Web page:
Volo trustees on Wednesday approved an agreement with Wauconda that once again partners the communities on a plan to bring Lake Michigan drinking water to residents and businesses.
A similar plan was in the works last year, but it collapsed at the eleventh hour.
"It's a long time coming," Volo Village President Burnell Russell said after the unanimous vote, which occurred during a special board meeting that was attended by all six Wauconda trustees and the town's public works director.
Wauconda Trustee Lincoln Knight, who helped negotiate the pact, thanked Russell and the trustees for their work on the deal.
"This is a great endeavor for both of us," Knight said. "I look forward to many years in partnership together."
Wauconda officials approved the deal at their own meeting Tuesday. It calls for Wauconda and Volo to share the costs of route studies, admission fees, pipe construction and other elements.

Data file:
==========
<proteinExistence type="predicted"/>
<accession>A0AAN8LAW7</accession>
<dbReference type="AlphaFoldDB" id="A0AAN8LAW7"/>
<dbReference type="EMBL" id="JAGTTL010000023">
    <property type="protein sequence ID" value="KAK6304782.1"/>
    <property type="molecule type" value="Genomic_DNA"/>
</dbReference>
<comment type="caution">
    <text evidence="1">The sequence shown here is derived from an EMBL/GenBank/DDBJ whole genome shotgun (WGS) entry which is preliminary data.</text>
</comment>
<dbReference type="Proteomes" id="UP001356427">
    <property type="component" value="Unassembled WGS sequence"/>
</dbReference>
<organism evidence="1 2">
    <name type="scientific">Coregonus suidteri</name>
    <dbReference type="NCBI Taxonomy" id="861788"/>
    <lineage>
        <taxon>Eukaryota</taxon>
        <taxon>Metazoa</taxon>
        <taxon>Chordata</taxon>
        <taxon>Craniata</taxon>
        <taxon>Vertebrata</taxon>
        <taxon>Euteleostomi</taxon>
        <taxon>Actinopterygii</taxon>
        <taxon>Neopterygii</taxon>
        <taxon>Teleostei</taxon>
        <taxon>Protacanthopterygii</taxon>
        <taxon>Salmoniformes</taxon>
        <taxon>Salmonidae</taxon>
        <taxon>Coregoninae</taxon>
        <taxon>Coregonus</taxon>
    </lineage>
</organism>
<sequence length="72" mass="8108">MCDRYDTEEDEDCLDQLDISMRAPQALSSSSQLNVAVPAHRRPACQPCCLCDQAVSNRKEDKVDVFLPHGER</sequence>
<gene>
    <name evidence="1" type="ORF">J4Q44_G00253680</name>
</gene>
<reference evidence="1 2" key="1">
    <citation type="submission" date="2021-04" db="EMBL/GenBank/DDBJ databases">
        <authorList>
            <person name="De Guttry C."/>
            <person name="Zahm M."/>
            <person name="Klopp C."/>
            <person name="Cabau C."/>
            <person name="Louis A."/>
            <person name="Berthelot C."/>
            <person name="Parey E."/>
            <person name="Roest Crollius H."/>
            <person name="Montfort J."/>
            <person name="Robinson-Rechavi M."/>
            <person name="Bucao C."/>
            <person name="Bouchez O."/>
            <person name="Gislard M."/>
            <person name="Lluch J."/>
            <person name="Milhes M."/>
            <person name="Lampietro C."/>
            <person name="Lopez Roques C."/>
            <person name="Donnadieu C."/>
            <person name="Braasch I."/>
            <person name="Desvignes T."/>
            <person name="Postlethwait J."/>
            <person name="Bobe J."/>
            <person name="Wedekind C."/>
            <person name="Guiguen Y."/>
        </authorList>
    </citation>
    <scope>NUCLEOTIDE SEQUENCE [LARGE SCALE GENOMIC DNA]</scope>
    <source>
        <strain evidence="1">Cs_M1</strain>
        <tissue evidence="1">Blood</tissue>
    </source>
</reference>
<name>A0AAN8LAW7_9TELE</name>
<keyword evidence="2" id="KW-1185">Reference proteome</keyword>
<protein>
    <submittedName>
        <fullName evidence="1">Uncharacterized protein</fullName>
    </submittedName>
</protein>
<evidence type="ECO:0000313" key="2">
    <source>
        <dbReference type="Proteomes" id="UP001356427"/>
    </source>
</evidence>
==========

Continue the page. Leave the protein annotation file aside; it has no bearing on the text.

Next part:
Wauconda will cover a greater percentage of the costs.
Now the towns' leaders have to persuade the Central Lake County Joint Action Water Agency board -- a collection of mayors from the region -- to reconsider Wauconda's membership application.
The agency board denied Wauconda membership in September 2013, saying they didn't like the village's repeated delays or the demands town officials had made during negotiations. The water agency opted to work with Volo the same night.
Officials don't yet know when the agency board will take up Wauconda's request.
As is the case in Volo, Wauconda homes and businesses get drinking water from local wells. Wauconda voters approved a $50 million plan to connect to a Lake Michigan water system in 2012.
Village officials had worked for two years on a deal with Volo to join the water agency, which serves 12 communities. But the process slowed and then collapsed after Wauconda Mayor Frank Bart took office in May 2013.
Bart took the blame for the debacle. He did not attend Wednesday's meeting in Volo.
Russell believes the agency board will come around.
"It's good for all of us," he said.
As a home-rule community, Volo officials didn't have to bring their funding plan for a new water system to voters.